IBM was already in possession of a powerful Infrastructure as a Solution (IaaS) platform after acquiring SoftLayer, so the design team looked at the emerging PaaS market and came up with a product that not only differentiated IBM from other vendors, but provided IBM’s clients with a way to differentiate themselves from their competition.

Bluemix was built on Cloud Foundry, with support for open standards an integral ingredient in its architecture.

“What’s cool about Bluemix is that it gives devs in large organizations a secure sandbox to play in,” says Bryan Smith, CEO and co-founder of Toronto-based ThinkData Works, which is focused on providing APIs to standardized and normalized data from public sources.

Smith and his co-founder chose IBM Bluemix as their PaaS because of their commitment to providing developers with great tools. “They have a really similar mandate to ThinkData,” Smith says. “We look at it from a data perspective while IBM looks at it from a developer’s perspective.”

The Bluemix team opted for an open community model, combining the one million-strong developer membership of IBM DeveloperWorks with millions more on Stack Overflow. The benefit to this approach is, once again, speed for the developer. “Devs don’t want to call up tech support and ask for help,” Gunther says. “They want to Google the problem and come up with an answer quickly on a forum. The larger the community, the faster people can move.”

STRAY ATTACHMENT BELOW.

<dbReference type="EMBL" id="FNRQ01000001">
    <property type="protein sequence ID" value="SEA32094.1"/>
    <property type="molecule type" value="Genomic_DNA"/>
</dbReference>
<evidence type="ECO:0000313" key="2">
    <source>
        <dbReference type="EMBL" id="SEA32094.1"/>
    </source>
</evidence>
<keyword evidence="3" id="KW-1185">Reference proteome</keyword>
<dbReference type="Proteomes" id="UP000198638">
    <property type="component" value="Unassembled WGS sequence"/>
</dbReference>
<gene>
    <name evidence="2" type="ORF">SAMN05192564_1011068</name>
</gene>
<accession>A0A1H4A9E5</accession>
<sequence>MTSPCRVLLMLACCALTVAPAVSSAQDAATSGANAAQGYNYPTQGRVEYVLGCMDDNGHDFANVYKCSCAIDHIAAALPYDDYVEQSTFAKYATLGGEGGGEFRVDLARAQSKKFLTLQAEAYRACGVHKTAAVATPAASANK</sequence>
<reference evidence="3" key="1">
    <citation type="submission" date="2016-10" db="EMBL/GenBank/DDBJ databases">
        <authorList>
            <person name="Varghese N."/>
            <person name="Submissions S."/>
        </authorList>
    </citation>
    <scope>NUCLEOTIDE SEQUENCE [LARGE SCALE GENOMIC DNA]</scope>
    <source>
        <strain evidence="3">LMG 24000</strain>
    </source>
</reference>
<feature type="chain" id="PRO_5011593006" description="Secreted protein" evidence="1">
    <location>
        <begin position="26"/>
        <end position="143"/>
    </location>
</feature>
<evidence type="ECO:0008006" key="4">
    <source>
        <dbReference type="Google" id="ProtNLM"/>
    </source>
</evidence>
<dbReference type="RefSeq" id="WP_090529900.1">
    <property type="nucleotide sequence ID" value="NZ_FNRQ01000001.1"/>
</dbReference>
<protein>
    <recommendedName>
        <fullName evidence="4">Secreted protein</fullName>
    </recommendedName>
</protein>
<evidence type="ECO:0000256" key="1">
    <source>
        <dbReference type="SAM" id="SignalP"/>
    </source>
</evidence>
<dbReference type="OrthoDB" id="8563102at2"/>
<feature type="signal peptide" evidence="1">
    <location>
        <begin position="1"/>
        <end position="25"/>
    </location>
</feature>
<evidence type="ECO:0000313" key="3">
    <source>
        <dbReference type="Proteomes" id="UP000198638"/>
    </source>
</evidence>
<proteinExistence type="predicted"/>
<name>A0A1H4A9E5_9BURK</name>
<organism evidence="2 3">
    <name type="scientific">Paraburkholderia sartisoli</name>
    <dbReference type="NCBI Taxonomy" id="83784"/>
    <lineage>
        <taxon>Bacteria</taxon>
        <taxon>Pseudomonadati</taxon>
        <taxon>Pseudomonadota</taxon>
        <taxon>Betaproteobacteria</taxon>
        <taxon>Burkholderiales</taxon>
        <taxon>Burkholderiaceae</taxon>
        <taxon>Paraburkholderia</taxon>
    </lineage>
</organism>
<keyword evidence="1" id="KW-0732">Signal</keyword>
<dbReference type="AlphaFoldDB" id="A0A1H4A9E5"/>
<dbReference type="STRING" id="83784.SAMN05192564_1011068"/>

Open source technology

OpenWhisk, like Amazon Lambda and Google Cloud Functions, was released earlier this year. It is an event-driven “serverless” execution environment (sometimes referred to as a compute platform) and offers significant reductions in complexity and cost for developers who want to take advantage of microservices – small and light functions that do not require massive computing overheads. Instead of paying for the continuous up-time of a server, devs need only pay on a per-call basis.

Unlike Lambda and Cloud Functions, however, OpenWhisk is entirely open source. Not only can developers get under the hood and look at its inner workings, they can run the source code (and modify it) on their own, private machines.